Advances in artificial intelligence and situational awareness are set to underpin the next generation of collaborative robots, designed to safely work side by side with humans in industrial environments.
The industrial robotics market is expected to grow by 175% over the next decade, according to Loup Ventures research, and the primary focus of that growth will be on assistive platforms. A third of industrial robots sold by 2025 will be collaborative “cobots”, designed to work safely alongside humans in factories and plants.
Cobots allow manufacturers to leverage the benefits of robots for performing tasks that are still too challenging for the robot to tackle alone, but there is still work to be done to strengthen the relationship between man and machine, says Dieter Fox, NVIDIA senior director of robotics research.
Cobots rely on cameras and other onboard sensors to monitor their environment, with advances in machine learning and machine vision set to improve their perception skills – not just when it comes to recognizing objects but also grasping concepts like context and intent.
By perception, I don’t just mean robots identifying things they can see through a camera, I also mean robots actually understanding their immediate environment. The ability for cobots to understand what is happening around them, including comprehending the actions of their human co-workers, will underpin their ability to predict what’s going to happen next. This is crucial for cobots in order to reach their full potential while keeping human safety a priority, something that can already be seen as one of the challenges that is holding back autonomous vehicles.
Machine learning will be a key tool in taking cobots to the next level and, as with autonomous vehicles, Fox believes cobots will benefit from training in high-fidelity virtual environments.
When it comes to real-world training, their improved perception skills will allow robots to learn from watching their human co-workers demonstrate complex tasks, perhaps whilst taking onboard additional spoken guidance. This kind of on-the-job training will be easier and more efficient than expecting the robot to simply memorize actions as a person physically moves them through the motions of a required task.
Once cobots are at work on the factory floor, a new generation of 3D sensors is required to calculate the distance between the robot and nearby humans in order to maintain a dynamic safety zone, says Dr Mohamad Bdiwi – head of the robotics department at Fraunhofer Institute for Machine Tools and Forming Technology (Fraunhofer IWU).
For cobots and humans to achieve optimal productivity, the robot’s perception will need to extend to facial detection. This will not just assist with identifying people and anticipating their actions, but will also allow cobots to better interpret important non-verbal communication such as facial expressions and gestures.
Verbal communication will be more important for domestic service robots, but it has limitations in a noisy industrial environment where important spoken commands could be lost or misinterpreted. Even the ability to comprehend simple and intuitive hand gestures, such as stop and go, is something we take for granted when communicating with other humans. Empowering cobots to read such non-verbal cues, when following instructions or assessing danger, will certainly enhance their collaborative abilities.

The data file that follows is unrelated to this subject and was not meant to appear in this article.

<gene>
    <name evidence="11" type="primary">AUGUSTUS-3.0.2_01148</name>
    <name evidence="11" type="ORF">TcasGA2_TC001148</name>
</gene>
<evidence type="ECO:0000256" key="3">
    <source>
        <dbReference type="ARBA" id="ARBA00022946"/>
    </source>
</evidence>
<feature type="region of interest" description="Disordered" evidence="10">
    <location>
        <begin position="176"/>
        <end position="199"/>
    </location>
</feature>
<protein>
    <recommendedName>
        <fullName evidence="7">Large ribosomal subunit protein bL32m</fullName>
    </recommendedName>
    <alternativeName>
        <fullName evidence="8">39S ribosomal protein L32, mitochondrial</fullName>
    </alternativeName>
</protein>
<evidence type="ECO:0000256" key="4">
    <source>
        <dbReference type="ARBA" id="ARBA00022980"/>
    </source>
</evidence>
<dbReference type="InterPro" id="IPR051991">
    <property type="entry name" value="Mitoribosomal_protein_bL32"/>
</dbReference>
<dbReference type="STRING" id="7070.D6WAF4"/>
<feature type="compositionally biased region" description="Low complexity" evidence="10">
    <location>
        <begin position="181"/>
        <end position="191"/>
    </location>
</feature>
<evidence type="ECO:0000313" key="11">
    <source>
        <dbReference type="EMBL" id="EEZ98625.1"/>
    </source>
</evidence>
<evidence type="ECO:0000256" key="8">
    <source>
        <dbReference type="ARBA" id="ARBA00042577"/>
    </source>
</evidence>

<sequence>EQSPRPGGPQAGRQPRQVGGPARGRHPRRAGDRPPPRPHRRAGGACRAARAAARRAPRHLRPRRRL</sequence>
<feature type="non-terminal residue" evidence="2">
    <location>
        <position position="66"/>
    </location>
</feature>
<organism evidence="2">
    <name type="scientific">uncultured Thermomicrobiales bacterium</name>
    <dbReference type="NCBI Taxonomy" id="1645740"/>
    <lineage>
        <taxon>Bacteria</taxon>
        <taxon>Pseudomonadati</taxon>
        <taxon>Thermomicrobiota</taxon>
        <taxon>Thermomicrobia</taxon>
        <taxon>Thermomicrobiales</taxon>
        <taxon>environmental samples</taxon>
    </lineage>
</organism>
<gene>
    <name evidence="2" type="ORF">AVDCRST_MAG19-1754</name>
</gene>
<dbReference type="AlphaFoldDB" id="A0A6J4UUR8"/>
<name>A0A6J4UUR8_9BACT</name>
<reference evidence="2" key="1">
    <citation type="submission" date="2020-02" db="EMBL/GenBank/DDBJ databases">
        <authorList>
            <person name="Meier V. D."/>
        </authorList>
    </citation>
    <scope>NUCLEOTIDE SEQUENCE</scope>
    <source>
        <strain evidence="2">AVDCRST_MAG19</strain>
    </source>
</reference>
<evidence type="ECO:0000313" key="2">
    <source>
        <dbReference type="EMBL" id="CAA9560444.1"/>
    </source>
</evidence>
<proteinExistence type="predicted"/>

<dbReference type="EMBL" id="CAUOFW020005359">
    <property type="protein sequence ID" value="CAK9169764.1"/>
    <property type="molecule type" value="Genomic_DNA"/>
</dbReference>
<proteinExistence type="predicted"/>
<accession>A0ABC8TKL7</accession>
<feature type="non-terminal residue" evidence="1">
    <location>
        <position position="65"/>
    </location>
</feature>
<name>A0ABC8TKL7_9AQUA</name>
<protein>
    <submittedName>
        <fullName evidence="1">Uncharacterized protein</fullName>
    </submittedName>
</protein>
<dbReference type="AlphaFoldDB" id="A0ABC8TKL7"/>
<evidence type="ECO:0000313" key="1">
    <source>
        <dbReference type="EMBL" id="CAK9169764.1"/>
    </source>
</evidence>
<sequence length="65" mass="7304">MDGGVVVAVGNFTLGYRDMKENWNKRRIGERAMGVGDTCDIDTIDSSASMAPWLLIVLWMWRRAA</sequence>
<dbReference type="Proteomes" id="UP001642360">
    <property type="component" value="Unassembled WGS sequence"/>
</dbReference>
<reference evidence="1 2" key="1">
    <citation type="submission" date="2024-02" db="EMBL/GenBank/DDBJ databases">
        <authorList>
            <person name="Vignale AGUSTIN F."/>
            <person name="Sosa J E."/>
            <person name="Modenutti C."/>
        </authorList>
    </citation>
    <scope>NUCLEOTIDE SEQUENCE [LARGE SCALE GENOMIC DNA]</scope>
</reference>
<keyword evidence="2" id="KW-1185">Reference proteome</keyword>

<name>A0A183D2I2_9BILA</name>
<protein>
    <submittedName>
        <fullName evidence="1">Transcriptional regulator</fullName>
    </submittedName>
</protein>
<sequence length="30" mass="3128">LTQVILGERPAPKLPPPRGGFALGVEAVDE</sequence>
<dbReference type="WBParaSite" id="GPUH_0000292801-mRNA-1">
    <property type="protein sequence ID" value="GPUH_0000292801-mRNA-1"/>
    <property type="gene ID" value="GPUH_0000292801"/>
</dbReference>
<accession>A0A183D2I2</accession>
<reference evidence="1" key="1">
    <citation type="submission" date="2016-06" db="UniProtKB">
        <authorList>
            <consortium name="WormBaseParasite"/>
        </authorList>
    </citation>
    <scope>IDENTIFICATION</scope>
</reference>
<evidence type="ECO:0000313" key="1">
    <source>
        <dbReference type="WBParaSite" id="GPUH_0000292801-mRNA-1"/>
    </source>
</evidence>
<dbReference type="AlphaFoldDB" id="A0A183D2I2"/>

Interaction between humans and machines is a two-way street, with cobot designers also needing to allow for the emotional bond that people can form when they anthropomorphize robots, says Sari Nijssen – PhD candidate in human-robot interaction at Radboud University.
The more humanoid a robot appears, and the more it seems to display lifelike characteristics, the more humans care about its welfare, according to Nijssen’s research. She proposed a variation of the classic ‘trolley problem’ to participants: asking whether they would be prepared to endanger a robot in order to save several injured people. Participants’ answers varied according to how emotionally attached they were to the robot.
Evoking high levels of empathy from people might be useful when designing social robots for broader human interaction, but it could be counterproductive when it comes to designing industrial cobots. While a certain level of bonding is required for humans to accept their robotic co-workers, having too great a concern for the robot’s wellbeing might hamper overall productivity, Nijssen says.
Not much research has been done on long-term relations between people and robots, but it is an area that will require more attention as cobots become part of our lives. While cobots aren’t able to reciprocate empathy, they can perhaps learn to read interactions and simulate empathetic responses in order to better engage with humans – the key is finding the right balance to establish the best working relationship between humans and their cobot co-workers.